In the wake of kidnapping and other criminal activities by those alleged to be herdsmen and their local collaborators, some state governments demanded for community policing. While the federal government was dragging its feet, Amotekun security outfit was established by governors of southwest. The president’s media adviser, Garba Shehu has continued to insist that ‘Amotekun or whatever name it is called must come   under the control of the IG”.


The latest unnecessary distraction is the bill, entitled “National Water Resources Bill 2020,” thrown out by the 8th Senate following widespread objection by the public. The Permanent Secretary in the Ministry of Water Resources, Dr. Musa Ibrahim says the National Water Bill was aimed at “centralising water administration under the Ministry of Water Resources”. The bill was believed to have been arbitrarily reintroduced in the Green chamber, in breach of its rules, legislative convention and provisions of the 1999 constitution.


The latest move has been widely criticized.  The Nigerian Labour Congress says the National Assembly leadership is working surreptitiously with vested interests outside the assembly anxious to pass the bill without due legislative process”.

Soyinka on his path has warned that “passing a roundly condemned project, blasted out of sight by public outrage one or two years ago,  exhumed and sneaked back into service by none other than a failed government, into law would hand the president “absolute control over the nation’s entire water resources, both over and underground”.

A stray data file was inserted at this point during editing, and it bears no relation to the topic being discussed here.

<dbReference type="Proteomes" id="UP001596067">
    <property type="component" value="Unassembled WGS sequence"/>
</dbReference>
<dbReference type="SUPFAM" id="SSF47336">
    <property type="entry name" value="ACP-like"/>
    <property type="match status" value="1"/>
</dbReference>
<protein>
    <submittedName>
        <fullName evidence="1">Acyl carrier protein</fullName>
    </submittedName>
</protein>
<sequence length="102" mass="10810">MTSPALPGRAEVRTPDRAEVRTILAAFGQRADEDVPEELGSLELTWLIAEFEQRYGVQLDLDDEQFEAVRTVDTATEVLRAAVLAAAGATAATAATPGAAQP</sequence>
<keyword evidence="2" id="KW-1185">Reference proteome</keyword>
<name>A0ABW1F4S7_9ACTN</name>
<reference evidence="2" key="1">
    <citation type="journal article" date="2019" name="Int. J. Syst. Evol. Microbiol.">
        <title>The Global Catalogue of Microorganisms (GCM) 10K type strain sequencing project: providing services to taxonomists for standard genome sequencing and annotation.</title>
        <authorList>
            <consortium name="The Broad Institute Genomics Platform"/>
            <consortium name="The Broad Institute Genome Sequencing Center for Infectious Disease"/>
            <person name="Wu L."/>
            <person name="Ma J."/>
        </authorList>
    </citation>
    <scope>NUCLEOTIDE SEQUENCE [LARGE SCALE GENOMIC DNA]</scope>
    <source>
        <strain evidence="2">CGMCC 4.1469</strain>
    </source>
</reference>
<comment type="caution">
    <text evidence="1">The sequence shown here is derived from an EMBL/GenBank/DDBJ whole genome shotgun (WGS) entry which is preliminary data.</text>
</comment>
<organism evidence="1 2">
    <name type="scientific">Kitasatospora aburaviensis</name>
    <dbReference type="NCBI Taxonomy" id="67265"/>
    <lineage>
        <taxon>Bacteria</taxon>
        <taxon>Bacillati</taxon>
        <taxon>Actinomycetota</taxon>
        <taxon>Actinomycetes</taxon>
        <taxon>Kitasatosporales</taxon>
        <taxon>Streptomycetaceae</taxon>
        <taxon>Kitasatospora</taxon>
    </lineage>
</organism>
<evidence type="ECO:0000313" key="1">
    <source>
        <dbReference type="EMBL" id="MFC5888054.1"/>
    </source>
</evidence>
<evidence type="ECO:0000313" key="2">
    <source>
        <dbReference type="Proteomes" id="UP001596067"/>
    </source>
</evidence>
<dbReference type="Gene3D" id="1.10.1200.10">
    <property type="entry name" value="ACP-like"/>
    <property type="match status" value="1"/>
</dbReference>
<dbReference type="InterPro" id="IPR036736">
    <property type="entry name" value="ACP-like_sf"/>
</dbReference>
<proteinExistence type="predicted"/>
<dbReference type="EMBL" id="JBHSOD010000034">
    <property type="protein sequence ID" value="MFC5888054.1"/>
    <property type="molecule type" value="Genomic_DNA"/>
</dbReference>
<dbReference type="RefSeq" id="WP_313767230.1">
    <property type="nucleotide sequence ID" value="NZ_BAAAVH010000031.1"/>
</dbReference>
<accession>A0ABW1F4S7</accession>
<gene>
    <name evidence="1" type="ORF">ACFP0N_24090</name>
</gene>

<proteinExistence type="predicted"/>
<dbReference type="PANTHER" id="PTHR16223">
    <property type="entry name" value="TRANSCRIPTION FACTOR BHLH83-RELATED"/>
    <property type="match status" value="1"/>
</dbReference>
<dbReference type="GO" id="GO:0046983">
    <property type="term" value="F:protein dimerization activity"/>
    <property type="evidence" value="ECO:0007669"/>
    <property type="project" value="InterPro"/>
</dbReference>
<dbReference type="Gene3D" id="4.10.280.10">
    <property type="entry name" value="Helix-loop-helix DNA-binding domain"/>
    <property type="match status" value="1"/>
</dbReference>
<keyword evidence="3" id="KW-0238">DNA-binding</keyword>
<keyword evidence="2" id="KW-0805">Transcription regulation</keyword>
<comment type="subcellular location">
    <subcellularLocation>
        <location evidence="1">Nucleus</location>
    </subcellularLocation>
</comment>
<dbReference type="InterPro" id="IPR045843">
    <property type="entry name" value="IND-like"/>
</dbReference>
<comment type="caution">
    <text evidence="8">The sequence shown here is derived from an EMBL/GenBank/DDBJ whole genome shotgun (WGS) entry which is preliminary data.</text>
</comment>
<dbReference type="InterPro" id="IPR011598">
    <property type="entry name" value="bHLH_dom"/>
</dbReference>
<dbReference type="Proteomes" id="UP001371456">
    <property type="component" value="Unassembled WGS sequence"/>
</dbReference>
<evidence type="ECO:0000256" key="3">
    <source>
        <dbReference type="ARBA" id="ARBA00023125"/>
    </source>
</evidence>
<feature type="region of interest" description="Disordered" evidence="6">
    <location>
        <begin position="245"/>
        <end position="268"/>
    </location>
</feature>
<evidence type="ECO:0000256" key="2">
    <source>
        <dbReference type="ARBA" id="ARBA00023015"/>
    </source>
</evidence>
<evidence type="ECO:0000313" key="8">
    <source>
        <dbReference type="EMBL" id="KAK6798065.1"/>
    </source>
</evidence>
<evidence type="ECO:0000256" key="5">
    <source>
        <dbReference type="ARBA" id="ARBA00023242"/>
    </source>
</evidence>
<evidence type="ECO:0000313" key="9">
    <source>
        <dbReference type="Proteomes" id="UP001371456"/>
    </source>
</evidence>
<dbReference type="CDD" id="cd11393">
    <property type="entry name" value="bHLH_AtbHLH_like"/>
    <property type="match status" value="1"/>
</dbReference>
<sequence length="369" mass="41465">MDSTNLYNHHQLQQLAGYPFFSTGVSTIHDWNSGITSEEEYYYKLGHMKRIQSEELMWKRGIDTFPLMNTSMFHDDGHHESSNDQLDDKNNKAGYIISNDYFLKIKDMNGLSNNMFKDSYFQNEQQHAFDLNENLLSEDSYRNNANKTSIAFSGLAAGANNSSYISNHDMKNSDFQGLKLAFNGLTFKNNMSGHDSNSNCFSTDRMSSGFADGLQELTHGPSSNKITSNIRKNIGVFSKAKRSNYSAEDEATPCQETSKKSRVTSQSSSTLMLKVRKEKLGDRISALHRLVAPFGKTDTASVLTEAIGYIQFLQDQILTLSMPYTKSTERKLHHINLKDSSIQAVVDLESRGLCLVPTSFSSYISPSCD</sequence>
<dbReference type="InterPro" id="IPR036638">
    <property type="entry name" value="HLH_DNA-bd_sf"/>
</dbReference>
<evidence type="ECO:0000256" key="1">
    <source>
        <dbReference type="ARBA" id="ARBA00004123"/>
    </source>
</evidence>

Leaders of ethnic nationalities, chiefs Edwin Clark of PANDEF, Ayo Adebanjo of Afenifere, John Nwodo of Ohaneze and Pogu Bitrus of Middle Belt, who in their separate reactions described the bill as “destabilising, obnoxious, draconian and anti-people”, stated  that the bill was anti-federalism and negated the right of Nigerians to their God-given resources”.

Civil society groups believe the ‘bill will deny Nigerians the right to water’ while leading Nigerian newspapers welcomed it with powerful editorials with the Vanguard warning: ‘It will be a recipe for disaster. The conflicts and bloodshed that this provocative law will trigger will be endless’ adding ‘The purveyors of these predatory laws are enemies of our national stability and must be stopped’.


As for the source of this executive bill, described by some ‘as the repugnant and detestable land-grabbing Bill, in favour of Fulani herdsmen and Miyetti Allah cattle breeders, it is a matter of ‘the witch crying last night and the baby dying this morning’.